The Vikings‘ new quest for Super Bowl glory will begin where the last one ended: the Superdome in New Orleans.
The bitter feeling from January’s NFC Title Game has barely subsided, and here we are already preparing for the re-match. Those seven-and-a-half months went by quickly, and they were certainly eventful.
Since January 24th, we’ve seen Brett Favre almost retire, then waffle, then reluctantly return. We’ve seen top receiver Sidney Rice undergo a hip surgery that will keep him out for half the season. We’ve watched Percy Harvin collapse on the practice field, Ray Edwards grumble about his contract, Sage Rosenfels get traded. We’ve fretted about the Williams Wall and the ongoing StarCaps case. We’ve worried ourselves sick about the secondary.
We lost Chester Taylor to free agency, and also our best back-up offensive lineman Artis Hicks. We drafted Chris Cook, Toby Gerhart and a project quarterback named Joe Webb. We speculated about Vincent Jackson and T.J. Houshmandzadeh, but ended up adding Greg Camarillo.
It was, in short, another crazy off-season for the Vikings. And now it’s over and the real action can begin.
The first opponent: The Super Bowl champion New Orleans Saints.
I don’t need to remind anyone about the last meeting with the Saints and how it went down. The Vikings put up almost 500 yards of offense while holding the Saints to less than 300, but coughed the ball up 5 times. Only heroic efforts by the defense and Brett Favre kept the team from completely falling apart under the strain of so many mistakes. In the end, Favre himself put the last nail in the coffin, throwing an interception with the clock running down in the fourth quarter and the Vikings almost in range for a game-winning field goal try. The Saints claimed victory on an overtime field goal and continued to the Super Bowl.
The Saints’ defensive game-plan became the big talker after the loss. Gregg Williams blitzed Brett Favre relentlessly, and though Favre held up – and actually wasn’t sacked once – he took a massive physical pounding. Some suggested that the Saints’ low shots on Favre were dirty; indeed, the league levied fines against two Saints defenders after the game. The ill-will over the hits lingered well into the off-season, as evidenced by the online war-of-words between Vikings tight end Visanthe Shiancoe and Saints safety Darren Sharper.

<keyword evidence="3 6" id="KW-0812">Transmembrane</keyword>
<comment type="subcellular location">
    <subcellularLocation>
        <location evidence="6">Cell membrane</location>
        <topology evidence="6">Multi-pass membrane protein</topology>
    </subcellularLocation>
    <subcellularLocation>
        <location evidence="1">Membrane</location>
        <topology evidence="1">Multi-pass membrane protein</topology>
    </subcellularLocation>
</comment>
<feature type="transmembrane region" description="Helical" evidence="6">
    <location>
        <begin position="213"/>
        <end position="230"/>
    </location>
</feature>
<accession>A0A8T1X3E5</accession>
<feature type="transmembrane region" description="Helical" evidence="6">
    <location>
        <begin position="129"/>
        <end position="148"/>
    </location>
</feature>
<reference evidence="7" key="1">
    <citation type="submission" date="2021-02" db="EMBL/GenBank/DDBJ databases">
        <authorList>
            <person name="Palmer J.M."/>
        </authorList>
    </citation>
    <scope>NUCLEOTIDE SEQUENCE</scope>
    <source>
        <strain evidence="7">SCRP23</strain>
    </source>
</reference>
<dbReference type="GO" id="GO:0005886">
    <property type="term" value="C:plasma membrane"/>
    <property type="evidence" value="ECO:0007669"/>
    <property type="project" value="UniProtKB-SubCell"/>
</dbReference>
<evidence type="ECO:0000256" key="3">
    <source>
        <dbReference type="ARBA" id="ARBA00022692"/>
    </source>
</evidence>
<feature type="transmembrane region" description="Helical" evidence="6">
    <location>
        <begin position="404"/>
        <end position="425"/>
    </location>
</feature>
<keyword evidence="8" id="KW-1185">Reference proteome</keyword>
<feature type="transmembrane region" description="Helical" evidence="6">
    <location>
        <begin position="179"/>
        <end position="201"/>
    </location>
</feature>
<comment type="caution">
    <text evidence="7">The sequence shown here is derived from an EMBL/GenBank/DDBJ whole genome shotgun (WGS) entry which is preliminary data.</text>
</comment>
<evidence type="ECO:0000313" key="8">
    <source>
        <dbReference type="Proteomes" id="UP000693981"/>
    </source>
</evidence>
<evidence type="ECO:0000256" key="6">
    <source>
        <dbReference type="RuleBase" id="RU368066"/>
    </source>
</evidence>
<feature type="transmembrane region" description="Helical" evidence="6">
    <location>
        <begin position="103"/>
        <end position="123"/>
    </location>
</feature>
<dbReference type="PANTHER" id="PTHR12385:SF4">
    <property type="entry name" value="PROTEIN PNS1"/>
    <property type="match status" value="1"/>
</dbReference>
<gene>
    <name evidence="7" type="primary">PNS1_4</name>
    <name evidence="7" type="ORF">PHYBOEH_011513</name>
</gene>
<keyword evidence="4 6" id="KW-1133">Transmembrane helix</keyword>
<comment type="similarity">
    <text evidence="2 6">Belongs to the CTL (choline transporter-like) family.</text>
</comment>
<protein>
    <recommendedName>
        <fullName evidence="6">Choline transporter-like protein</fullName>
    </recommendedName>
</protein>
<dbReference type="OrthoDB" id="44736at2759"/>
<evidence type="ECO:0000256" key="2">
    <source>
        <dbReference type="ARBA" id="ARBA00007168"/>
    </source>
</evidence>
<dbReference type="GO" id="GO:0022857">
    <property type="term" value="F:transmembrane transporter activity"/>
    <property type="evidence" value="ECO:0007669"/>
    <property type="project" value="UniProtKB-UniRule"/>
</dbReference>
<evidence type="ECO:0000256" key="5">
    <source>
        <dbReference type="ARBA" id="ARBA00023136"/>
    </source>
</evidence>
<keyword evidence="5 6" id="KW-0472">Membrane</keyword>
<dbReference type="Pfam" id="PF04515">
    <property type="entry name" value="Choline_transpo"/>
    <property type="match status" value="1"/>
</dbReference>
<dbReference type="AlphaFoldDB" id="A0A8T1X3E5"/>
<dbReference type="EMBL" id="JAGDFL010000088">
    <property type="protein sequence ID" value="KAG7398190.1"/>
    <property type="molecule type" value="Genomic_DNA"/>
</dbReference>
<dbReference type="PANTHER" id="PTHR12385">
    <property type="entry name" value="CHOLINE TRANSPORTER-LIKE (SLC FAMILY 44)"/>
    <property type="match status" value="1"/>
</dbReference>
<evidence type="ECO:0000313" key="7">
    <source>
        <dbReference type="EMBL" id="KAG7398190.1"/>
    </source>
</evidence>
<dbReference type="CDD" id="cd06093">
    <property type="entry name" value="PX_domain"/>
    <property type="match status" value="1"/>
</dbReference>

The hits on Favre are still a big topic of conversation, even after seven-plus months. This week, Vikings coach Brad Childress vaguely characterized the Saints’ actions as questionable. “I understand a quarterback’s going to get hit, people are going to get hit,” Childress said. “It’s football. I don’t have any illusions about that. What I hate to see are late hits or attempts to hurt anybody. I don’t think there’s a place for that in the game.”
Brett Favre, for his part, has dismissed the controversy. When asked if he thought the shots were dirty Favre said, “I’ve heard that from a lot of people and you know what my response is? It’s football.”
The league has surely taken note of the controversy, and has likely ordered its referees to call tonight’s game extra-close. The last thing anyone wants to see in a big, nationally-hyped showcase game like this is an injury to a star player like Drew Brees or Brett Favre, especially on a cheap shot.
Nevertheless, the Saints will likely come out with the same general plan as last year: blitz Brett Favre and knock him off his game. The last time the Saints tried this, Favre threw for 310 yards, but with 2 interceptions. This is the nature of the blitz: It may lead to open receivers, but it also causes rushed throws and mistakes, and puts a huge strain on the offensive line, the backs who have to pick up blockers and of course the quarterback.